It’s that time of year again! Time to celebrate the Resurrection with a weeklong plunge into all things zombie! Here’s the history: In 2008, Dr. Girlfriend and I decided to spend a week or so each year marathoning through zombie films that we’d never seen before, and I would blog short reviews. And simple as that, the Easter Zombie Movie Marathon was born.

For the curious, here are links to 20082009 (a bad year), 201020112012 (when we left the blog behind), 20132014201520162017201820192020, 2021 and 2022.


Here there be spoilers!

Well, that’s an oddity for the Easter Zombie Movie Marathon! Don’t Kill Me makes the SECOND movie based on a novel. This time it’s the first novel of an Italian trilogy by the late Chiara Palazzolo (1961-2012) Non Mi Uccidere. Palazzolo is best known in Italy for fantasy literature and based this trilogy on the work of Italian historian Carlo Ginzburg, who argued that “a group of 16th century peasants prosecuted for heresy were survivors of pre-Christian shamanistic cults at odds with the established church.”

In Non Mi Uccidere, the heretics became the undead – intelligent zombies who must eat flesh to keep from decomposing – and their hunters The Benandanti transition into an ancient group of zombie hunters. It’s called a “Gothic coming of age tale about a callow young woman in an indifferent and insipid contemporary world who must endure many trials to learn to think for herself.”

Unfortunately, none of the novels seem to have been translated into English, so that’s about all I can find out – although apparently in the novel, our young heroine has long conversations with the ghost of Ludwig Wittgenstein, which is intriguing.

The film adaptation, Don’t Kill Me, directed by Andrea De Sica and written by SEVEN screenwriters (!!!), takes a few notes from the Twilight Saga and focus quite a bit on the love story between our 19-year-old heroine, Mirta (Alice Pagani) and the mysterious drug addict with a secret, Robin (Rocco Fasano). The first thirty or so minutes of the film pay a lot of attention to establishing their relationship, until he finally convinces her to try a strange drug. Smash cut to a morgue, where they’re both dead.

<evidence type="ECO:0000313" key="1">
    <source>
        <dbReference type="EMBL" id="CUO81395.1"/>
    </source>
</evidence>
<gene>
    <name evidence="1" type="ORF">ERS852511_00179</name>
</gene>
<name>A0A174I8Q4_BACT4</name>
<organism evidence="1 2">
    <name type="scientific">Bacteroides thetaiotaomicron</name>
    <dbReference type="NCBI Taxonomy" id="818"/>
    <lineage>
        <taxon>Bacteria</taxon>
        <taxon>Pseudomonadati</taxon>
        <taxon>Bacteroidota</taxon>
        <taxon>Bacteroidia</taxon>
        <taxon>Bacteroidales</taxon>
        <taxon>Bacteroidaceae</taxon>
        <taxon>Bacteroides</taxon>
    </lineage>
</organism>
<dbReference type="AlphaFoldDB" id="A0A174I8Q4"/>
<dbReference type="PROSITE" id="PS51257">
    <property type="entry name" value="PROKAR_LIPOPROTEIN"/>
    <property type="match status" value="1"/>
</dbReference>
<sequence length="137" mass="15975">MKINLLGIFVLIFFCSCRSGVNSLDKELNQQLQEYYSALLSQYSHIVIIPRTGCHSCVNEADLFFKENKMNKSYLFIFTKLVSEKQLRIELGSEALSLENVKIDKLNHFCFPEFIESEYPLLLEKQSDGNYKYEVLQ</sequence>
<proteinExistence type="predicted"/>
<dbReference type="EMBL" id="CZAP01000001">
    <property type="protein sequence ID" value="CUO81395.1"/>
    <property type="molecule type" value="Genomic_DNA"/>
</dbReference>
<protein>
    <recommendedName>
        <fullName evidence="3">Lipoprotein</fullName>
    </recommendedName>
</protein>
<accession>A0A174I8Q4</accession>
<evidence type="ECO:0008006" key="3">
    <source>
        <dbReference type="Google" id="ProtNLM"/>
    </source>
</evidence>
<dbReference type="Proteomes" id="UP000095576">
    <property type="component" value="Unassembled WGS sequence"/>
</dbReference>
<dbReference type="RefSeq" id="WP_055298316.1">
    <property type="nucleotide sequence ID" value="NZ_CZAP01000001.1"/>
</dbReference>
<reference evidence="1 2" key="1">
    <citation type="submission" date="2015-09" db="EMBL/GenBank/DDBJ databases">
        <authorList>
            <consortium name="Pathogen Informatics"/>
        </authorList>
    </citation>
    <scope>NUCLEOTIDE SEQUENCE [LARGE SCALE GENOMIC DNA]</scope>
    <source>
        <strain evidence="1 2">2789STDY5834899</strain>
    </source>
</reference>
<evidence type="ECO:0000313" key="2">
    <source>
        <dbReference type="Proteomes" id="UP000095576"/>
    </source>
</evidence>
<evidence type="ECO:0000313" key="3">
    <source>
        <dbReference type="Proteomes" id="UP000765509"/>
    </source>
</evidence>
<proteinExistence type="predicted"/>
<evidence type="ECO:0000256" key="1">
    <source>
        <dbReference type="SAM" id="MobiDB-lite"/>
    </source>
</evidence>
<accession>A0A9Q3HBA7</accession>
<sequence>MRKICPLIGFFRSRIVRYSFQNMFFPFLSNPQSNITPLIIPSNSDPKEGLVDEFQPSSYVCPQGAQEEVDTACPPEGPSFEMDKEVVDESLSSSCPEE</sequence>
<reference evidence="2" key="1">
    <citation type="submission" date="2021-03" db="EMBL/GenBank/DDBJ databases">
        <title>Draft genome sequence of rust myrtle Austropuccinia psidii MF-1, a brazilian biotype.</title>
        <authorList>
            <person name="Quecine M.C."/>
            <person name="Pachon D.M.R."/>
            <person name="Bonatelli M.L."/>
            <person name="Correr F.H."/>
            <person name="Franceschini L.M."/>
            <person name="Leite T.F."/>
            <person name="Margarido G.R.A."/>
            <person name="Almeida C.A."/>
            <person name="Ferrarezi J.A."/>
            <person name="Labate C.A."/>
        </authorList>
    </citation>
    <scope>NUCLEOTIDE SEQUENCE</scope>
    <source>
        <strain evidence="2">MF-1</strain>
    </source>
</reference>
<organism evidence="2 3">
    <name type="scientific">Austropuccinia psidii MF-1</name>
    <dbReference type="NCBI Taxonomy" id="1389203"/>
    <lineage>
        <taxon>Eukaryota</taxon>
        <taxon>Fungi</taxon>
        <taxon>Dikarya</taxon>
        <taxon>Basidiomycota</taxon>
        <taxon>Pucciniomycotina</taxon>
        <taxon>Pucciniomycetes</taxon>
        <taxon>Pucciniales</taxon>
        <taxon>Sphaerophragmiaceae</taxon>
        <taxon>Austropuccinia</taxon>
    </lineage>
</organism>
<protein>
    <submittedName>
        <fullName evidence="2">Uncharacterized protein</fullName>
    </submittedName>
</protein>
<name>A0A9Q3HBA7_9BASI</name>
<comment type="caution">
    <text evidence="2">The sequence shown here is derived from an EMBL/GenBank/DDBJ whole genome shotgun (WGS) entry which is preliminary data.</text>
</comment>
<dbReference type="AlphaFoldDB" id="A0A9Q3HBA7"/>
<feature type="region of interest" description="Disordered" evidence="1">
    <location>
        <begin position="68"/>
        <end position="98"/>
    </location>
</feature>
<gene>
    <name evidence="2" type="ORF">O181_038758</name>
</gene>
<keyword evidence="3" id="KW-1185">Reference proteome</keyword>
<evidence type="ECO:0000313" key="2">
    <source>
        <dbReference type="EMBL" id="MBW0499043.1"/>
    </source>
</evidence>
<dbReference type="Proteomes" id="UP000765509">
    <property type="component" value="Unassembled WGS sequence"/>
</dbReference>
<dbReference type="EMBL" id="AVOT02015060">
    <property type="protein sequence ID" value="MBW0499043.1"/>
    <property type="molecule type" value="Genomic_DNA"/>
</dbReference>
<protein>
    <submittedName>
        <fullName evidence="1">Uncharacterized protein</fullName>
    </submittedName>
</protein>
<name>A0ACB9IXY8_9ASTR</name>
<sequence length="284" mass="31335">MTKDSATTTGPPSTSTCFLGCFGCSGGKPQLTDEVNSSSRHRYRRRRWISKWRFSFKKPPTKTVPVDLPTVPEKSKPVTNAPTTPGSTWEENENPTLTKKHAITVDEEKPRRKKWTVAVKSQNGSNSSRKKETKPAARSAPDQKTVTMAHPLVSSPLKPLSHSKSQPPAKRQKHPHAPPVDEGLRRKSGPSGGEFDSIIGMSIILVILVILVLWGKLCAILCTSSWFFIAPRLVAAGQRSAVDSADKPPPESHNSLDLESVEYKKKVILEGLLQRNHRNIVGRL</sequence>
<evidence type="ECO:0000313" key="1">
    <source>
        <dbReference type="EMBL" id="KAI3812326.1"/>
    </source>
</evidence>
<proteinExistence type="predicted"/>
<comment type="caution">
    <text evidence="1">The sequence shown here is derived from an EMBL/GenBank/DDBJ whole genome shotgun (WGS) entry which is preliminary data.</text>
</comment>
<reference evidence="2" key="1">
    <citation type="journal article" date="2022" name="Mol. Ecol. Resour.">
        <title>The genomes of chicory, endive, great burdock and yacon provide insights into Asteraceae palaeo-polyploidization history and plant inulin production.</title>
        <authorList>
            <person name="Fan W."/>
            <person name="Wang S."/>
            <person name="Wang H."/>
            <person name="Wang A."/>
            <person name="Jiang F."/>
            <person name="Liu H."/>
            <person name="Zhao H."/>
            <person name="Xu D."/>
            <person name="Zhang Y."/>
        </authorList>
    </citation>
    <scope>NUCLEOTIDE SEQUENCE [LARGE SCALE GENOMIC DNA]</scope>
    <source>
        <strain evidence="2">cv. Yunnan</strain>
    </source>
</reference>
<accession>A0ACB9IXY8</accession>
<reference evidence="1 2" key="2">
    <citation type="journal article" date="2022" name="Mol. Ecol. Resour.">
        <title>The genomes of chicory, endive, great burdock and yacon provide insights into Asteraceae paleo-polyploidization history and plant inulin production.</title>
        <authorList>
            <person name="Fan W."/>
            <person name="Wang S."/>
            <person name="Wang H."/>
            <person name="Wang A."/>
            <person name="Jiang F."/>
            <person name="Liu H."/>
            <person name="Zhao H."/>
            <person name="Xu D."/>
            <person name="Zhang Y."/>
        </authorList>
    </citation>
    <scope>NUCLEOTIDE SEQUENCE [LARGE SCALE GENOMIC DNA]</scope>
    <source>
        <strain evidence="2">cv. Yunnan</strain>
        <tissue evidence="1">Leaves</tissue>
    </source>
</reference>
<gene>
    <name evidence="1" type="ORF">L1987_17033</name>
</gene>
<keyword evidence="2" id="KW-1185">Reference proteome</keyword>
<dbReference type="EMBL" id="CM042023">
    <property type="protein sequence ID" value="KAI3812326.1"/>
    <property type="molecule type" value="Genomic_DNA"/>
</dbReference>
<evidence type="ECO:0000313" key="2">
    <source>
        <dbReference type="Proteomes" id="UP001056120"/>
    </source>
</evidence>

Once Mirta wakes up in the family mausoleum, breaks out of her tomb, and realizes that Robin is not reawakened, we are walked through the discovery of her new state of being. She hoodies up and stumbles to a nightclub where she gets hit on by a sleazy 40-year-old who refuses to take no for an answer. Which means he ends up Mirta’s dinner. From here we are introduced to the centuries-long conflict between the Bernandanti and the Overdead, complete with mysterious secrets, sudden betrayals, a massive hallway fight, and hints of more movies to come.

Whether that happens or not, Don’t Kill Me is a pretty uneven attempt to graft a number of well-established vampire story tropes onto the zombie genre that kind of works enough to sustain some viewer interest. When it’s good it’s very good. The cinematography is beautiful and there are some very exciting action sequences scattered about. The love story hamstrings a lot of the development, feeling more like a blatant attempt to cash in on the Twilight fanbase desperate for a new fix.

If there’s a sequel, however, there are a number of exciting and interesting directions the story could go. We’ll just have to wait and see. I guess Don’t Kill Me is good enough.

That’s me shrugging.

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